The pandemic of 2020 has forced a disruption unlike any other. It has created a seismic shift in how we work, play, and learn. As companies scramble to find resources to meet their needs, a Learning Management System (LMS) is a foundational tool used for learning content, employee training, and selling digital products.
Having the proper infrastructure in place is critical for the ongoing success of your business. The online environment has jetted into first place as the way to conduct mandatory training, enhance employee skill-sets, and host meetings. But it has also offered the unprecedented opportunity to create a new product line.
When it comes to LMS’s, there is no “one size fits all.” Selecting the right system is a highly subjective process.
CIMATRI recently completed an exhaustive process of evaluating over 100 different LMS’s to select the right one for an organization that had the potential of millions of users.
Below are the take-aways gained during that process.
Business use case
The first step is developing a business case specific to your needs. This cannot be overstated enough.
The business case identifies technical requirements, establishes critical questions, and provides the implementation roadmap for your digital investment.
How will you be using your LMS? What level of support do you need? How many users will be in the system? What is your price point? Does it have and support an API? How familiar with e-learning are your users? What is the timing for implementation?
The business case will identify the key features that you will need.
- Does it offer Asynchronous, Synchronous and Blended learning programs?
- What type of testing and assessment options do you need and are offered through your system?
- Does it include reporting and tracking features? What about multiple language support?
- Do you need integration with social media tools?
Will you be selling courses or other learning experiences to customers? If so, ensure that your LMS tools have E-Commerce capability.
Your LMS absolutely needs to be compatible across different devices and systems.
Best practice: Note any caps on the number of participants, as you need an LMS that will grow with you over time.
Define your level of support. Ensure you get what you need, without overpaying.
Be sure to ask:
- Where is your data stored?
- What type of training is included in the base price?
- How many administrators can you have in the system?
- Will you have a dedicated account manager?
A good LMS should also offer 24/7 support plus backups as part of the package, so be sure to confirm this before signing up.
In order for your community to adopt (and love using) your LMS, it must be easily accessible and user-friendly.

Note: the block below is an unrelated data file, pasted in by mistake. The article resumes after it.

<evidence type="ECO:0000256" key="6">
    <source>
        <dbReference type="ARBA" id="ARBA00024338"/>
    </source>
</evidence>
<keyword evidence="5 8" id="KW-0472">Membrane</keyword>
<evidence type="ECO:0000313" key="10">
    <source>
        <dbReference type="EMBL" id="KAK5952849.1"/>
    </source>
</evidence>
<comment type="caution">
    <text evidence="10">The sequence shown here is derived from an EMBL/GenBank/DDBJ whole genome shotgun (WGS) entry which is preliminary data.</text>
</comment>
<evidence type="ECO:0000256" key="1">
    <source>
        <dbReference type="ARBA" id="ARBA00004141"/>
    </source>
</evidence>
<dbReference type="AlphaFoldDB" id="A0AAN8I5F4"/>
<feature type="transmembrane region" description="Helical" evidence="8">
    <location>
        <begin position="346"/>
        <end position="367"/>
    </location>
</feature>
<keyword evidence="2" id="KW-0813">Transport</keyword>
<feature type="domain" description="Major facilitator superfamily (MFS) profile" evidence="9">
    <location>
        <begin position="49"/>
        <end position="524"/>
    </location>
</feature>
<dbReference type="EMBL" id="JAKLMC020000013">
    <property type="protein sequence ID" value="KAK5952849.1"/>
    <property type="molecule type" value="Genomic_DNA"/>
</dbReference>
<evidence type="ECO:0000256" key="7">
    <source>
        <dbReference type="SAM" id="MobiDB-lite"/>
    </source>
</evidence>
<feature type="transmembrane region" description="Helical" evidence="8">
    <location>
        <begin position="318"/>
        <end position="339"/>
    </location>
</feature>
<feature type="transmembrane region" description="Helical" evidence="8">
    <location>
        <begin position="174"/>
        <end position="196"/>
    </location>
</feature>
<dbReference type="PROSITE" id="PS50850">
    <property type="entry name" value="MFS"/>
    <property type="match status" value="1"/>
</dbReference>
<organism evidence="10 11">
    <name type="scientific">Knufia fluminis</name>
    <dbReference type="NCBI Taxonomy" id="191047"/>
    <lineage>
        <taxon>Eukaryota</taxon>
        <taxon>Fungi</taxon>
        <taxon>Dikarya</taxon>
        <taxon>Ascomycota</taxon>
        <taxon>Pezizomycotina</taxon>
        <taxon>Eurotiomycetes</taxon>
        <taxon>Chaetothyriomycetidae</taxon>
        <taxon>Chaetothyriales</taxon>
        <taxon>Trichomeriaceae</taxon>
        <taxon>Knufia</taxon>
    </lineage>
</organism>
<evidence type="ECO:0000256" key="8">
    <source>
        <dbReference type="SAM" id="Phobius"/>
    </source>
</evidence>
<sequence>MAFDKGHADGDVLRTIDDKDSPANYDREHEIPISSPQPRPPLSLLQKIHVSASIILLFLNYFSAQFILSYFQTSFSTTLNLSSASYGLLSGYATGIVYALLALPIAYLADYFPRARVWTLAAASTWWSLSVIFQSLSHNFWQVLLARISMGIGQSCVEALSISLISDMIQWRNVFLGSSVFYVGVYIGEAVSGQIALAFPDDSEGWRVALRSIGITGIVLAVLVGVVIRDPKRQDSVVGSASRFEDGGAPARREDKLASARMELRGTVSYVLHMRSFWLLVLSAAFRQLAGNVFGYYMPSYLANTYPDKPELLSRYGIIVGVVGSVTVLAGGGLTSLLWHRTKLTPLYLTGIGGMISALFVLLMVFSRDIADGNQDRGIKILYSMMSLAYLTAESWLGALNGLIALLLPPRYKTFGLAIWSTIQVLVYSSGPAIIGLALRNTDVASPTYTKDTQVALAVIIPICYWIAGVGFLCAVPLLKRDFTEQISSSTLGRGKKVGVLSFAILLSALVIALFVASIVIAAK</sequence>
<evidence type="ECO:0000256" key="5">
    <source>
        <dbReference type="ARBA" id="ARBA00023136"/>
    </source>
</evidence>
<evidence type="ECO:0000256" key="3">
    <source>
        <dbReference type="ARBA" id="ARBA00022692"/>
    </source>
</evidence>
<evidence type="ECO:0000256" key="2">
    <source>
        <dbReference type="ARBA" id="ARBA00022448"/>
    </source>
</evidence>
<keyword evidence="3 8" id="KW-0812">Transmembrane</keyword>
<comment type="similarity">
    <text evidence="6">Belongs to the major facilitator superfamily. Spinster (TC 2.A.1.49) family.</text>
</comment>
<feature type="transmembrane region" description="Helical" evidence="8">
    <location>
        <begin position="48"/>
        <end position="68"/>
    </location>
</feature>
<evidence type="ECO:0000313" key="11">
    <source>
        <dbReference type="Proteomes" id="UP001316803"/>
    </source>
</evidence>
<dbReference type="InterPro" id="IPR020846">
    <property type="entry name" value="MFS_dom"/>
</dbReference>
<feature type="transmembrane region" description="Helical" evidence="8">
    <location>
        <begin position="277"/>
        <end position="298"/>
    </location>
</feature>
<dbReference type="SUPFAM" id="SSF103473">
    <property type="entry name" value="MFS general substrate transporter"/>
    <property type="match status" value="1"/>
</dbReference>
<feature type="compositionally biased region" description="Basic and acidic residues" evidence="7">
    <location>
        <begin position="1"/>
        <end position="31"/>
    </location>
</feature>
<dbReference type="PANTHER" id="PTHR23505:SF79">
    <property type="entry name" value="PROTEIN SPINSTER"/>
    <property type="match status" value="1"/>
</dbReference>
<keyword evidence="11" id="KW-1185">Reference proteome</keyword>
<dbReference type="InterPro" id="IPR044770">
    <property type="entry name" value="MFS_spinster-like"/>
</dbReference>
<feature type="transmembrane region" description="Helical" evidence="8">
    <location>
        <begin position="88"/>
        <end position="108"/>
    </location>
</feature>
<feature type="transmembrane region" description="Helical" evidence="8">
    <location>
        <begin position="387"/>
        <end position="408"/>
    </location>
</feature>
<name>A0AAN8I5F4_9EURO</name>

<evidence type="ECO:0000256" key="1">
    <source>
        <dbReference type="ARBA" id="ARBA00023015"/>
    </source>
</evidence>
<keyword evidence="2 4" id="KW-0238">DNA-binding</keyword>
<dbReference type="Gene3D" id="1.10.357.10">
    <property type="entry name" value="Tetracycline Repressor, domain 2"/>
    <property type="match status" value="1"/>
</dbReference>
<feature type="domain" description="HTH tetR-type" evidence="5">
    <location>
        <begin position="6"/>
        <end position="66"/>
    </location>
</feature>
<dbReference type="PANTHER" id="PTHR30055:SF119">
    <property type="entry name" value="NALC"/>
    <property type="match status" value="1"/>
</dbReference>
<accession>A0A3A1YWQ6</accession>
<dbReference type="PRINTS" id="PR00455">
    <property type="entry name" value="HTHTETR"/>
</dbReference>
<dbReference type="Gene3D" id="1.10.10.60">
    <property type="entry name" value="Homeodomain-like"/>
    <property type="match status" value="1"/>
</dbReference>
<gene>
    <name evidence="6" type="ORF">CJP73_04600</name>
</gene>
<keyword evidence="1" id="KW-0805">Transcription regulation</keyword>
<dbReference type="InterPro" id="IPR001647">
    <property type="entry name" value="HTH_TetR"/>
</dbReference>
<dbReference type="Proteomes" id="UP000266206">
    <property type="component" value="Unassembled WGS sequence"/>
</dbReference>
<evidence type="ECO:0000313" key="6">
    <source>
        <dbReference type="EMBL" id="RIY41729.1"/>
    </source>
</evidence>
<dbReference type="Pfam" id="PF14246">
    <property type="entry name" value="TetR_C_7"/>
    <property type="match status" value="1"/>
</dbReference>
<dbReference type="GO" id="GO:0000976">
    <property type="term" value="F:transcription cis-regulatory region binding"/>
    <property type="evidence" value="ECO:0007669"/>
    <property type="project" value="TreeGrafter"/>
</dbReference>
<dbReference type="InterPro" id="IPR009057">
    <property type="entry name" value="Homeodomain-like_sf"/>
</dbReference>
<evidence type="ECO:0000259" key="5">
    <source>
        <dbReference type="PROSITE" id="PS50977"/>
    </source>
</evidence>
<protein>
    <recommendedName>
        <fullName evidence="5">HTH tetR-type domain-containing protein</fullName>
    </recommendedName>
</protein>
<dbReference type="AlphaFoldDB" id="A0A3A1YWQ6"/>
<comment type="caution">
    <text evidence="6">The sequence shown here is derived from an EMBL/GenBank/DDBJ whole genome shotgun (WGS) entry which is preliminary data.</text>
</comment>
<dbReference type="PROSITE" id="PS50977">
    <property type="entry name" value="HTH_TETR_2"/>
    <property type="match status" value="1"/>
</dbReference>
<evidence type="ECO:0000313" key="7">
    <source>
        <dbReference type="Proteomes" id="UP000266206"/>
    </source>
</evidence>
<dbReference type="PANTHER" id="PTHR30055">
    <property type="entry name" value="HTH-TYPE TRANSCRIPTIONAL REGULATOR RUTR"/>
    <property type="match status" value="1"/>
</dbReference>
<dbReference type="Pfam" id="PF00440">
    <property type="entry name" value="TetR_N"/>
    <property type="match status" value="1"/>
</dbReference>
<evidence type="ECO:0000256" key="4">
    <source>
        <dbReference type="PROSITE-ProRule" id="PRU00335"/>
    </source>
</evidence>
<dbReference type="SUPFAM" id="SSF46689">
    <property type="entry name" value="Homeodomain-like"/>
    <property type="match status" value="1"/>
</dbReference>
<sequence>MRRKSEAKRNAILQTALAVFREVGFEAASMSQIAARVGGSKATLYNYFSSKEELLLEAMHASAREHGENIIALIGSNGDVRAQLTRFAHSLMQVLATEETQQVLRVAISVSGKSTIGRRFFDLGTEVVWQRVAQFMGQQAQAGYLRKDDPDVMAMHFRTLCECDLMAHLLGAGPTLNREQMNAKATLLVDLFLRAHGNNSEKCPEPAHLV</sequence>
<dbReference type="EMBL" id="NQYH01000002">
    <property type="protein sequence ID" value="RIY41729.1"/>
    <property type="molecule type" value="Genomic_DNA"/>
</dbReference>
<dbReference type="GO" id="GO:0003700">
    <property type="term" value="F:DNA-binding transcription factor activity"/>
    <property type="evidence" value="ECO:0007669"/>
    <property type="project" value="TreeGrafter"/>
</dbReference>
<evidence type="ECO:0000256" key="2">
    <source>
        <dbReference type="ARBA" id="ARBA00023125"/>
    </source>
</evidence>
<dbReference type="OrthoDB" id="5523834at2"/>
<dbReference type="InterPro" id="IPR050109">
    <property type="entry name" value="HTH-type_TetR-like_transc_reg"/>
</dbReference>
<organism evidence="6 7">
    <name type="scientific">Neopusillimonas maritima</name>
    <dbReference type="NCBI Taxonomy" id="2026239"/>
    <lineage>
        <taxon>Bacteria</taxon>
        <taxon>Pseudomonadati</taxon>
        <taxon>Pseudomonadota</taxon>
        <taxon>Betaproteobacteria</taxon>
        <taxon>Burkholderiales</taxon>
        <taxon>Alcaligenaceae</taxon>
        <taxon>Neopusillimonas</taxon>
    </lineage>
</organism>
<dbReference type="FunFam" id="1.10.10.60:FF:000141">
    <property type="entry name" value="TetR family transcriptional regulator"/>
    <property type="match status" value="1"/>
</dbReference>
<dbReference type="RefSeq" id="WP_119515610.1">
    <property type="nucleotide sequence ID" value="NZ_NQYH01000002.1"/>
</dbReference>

The system’s interface should be easy to navigate for end-users, offering a single sign on (SSO) to begin learning and interacting with others in the community.
There are many different LMS options available today at varying price points. You can easily eliminate those platforms outside your price range by establishing your budget at the onset.
Some companies charge a base price, while others charge a monthly fee for individual users, plus training, plus branding, plus support. Be sure to know and ask the right questions so that there are no surprises in the final price.
Are you paying a per-user fee, or a course load fee?
Best practice: Your budget should include the overall cost and maintenance, not just the monthly/annual and start-up fees.
Timing is just as important, if not more, than any other questions you may be asking.
- How long will it take to secure the LMS?
- Complete the onboarding training?
- What are the contract commitments?
- Can you pay per month or are you locked in for a specific time frame
- How is data and personal information protected?
- What security policies does the vendor have in place?
- Does your organization need to purchase certain policies to ensure member and organizational data is safe?
- Is there a disaster recovery process?
LMS or LCMS?
LMS stands for Learning Management System.
LCMS stands for Learning Content Management System.
Both are software tools. But the difference is that a LMS manages, delivers, evaluates, tracks, and reports the learning progress, while the LCMS allows you to author content within the system.
Which is best for your organization can be discovered and articulated through your business case.
Does the LMS provide the ability to offer games, badges, completion certificates, etc.?
How important is it to you that the tool has your logo and color scheme throughout?
If so, ask for a customizable interface that allows you to align the program with your organization’s branding and marketing.
We live in a day and age where user reviews are plentiful, so take advantage of what others in your industry have shared in online forums like G2 Crowd, PCMag and Capterra.
Review sites allow you to compare everything from price, feature sets, compliance, and security to training and support.
Be aware that specific vendors will always try to sell you on their product, rather than truly giving you a market comparison.
The Wrap Up
Selecting the right software tools can feel overwhelming, but with help in the process and establishing a solid business use case, you are well on your way to success.
Before purchasing, consider following these steps:
- Convene a group of decision makers from a cross-section of your company.
- Complete your business use case.
- Research different vendors that offer LMS and LCMS solutions.
- Ask the top 3 vendors for a free trial period or a demo account to test the features.
- Write and distribute an RFP.
- Understand the timeframe and support needed for implementation.
- Acquire your new tool, and head off to the races!